UK economic growth revised up to 0.6%

UK factory
Image caption Analysts warn that the UK economy is still expected to struggle in the months ahead

The UK economy grew by 0.6% between July and September, official figures have shown, faster than previous estimates of 0.5%.

Growth was driven by strong performance in the service sector and construction.

However, the growth estimate for the second quarter of the year was revised down from 0.1% to zero by the Office for National Statistics (ONS).

The office also said the UK's current account deficit in the same period was £15.2bn, the highest on record.

The current account deficit is a broader measure of the trade deficit, and includes cash transfers such as interest income and workers' remittances.

The deficit was equivalent to 4% of GDP - the highest such ratio since 1990.

'Really hurting'

The ONS said the UK's economic growth in recent quarters continued to indicate a "fragile economic picture".

Since the economy started growing again in mid-2009 it has regained just over half of the output lost during the five quarters of contraction.

Despite the improved growth figure for the third quarter, analysts also warned that the UK economy was still heading for tough times.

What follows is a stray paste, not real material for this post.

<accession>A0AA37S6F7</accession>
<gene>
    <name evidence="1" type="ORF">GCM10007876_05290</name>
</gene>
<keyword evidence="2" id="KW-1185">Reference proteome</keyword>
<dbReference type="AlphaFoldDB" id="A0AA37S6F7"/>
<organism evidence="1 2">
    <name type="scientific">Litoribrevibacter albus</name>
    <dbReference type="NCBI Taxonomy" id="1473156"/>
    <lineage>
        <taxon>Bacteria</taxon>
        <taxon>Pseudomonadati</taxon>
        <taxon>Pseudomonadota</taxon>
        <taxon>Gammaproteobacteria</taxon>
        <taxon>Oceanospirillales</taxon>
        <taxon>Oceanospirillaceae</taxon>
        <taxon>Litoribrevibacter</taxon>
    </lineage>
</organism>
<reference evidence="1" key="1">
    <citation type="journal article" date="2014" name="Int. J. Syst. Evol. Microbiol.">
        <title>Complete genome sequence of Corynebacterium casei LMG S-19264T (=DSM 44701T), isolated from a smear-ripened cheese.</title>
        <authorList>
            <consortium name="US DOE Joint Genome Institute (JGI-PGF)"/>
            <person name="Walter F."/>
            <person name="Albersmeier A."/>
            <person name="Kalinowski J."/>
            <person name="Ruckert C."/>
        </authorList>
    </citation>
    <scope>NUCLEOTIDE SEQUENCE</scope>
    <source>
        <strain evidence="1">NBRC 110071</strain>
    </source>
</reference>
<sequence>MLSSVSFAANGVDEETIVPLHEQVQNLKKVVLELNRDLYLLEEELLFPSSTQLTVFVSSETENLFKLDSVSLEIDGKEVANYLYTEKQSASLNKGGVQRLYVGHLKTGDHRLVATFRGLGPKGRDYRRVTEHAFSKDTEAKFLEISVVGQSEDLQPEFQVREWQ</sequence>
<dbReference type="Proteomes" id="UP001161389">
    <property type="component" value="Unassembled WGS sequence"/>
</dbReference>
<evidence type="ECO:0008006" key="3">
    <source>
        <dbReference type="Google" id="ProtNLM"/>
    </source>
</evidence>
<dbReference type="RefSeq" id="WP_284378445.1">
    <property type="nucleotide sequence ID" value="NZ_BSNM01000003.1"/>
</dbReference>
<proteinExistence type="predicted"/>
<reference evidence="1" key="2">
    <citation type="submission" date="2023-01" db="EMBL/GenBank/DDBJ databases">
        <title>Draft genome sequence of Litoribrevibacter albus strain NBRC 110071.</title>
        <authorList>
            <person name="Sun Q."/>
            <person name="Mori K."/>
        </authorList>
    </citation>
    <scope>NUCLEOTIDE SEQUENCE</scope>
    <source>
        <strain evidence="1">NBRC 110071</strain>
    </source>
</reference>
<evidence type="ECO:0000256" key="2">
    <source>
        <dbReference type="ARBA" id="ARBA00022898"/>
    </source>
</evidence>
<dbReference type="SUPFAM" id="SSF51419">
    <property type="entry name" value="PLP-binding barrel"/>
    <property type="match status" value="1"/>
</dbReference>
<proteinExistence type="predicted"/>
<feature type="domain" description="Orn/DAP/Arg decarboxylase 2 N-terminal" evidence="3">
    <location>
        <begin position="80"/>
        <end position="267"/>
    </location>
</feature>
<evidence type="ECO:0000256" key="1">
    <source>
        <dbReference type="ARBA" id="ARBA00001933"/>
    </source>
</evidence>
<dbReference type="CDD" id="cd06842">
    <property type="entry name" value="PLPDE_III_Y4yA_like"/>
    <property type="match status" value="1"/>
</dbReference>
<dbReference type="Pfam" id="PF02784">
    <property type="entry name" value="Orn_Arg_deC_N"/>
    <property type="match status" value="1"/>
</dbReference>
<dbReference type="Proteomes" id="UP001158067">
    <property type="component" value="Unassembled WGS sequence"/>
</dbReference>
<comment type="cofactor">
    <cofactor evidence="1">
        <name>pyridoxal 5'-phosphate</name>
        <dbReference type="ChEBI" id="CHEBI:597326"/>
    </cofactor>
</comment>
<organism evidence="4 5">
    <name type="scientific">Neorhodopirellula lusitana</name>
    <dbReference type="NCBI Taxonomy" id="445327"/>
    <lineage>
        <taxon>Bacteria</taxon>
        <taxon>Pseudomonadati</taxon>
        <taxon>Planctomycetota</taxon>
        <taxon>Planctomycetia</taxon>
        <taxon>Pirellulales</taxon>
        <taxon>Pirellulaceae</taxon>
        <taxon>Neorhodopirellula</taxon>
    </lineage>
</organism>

James Knightley from ING told the BBC: "The sovereign debt crisis is really hurting [UK] businesses. We could turn back into recession in the next couple of quarters."

"We are are looking at flat growth in the current quarter, maybe a slight contraction of 0.1%. Early next year is key, when the debt crisis could come to a head - any [potential] credit crunch would be a massive constriction on the economy."

Howard Archer, chief economist at IHS Global Insight, said he felt that more action from the Bank of England was likely in the new year.

"It remains odds-on that the Bank of England will undertake further quantitative easing (QE) early in 2012 to try and boost the struggling economy," he said.

"We strongly expect the Bank of England to announce a further £50bn of QE in February, and believe that a further £50bn portion is highly likely to follow in the second quarter (most probably May). Meanwhile, interest rates seem set to stay down at 0.50% through to the second half of 2013 at least."

In its minutes published on Wednesday, the Bank of England explicitly left room for more QE. "Some members continued to note that the balance of risks to inflation in the November Inflation Report projections meant that a further expansion of the asset purchases programme might well become warranted in due course," the minutes said.

The British Chambers of Commerce (BCC) called on the government to do more to help businesses in light of the figures.

"While it is right for the government to persevere with measures to reduce the deficit, priorities within the overall spending envelope should be reallocated to help businesses create jobs and drive the recovery." said BCC chief economist David Kern.

"The positive messages in the chancellor's Autumn Statement must now be translated into firm action. An effective credit-easing programme should be implemented as quickly as possible, along with measures to reduce red tape, cut business rates and support exporters."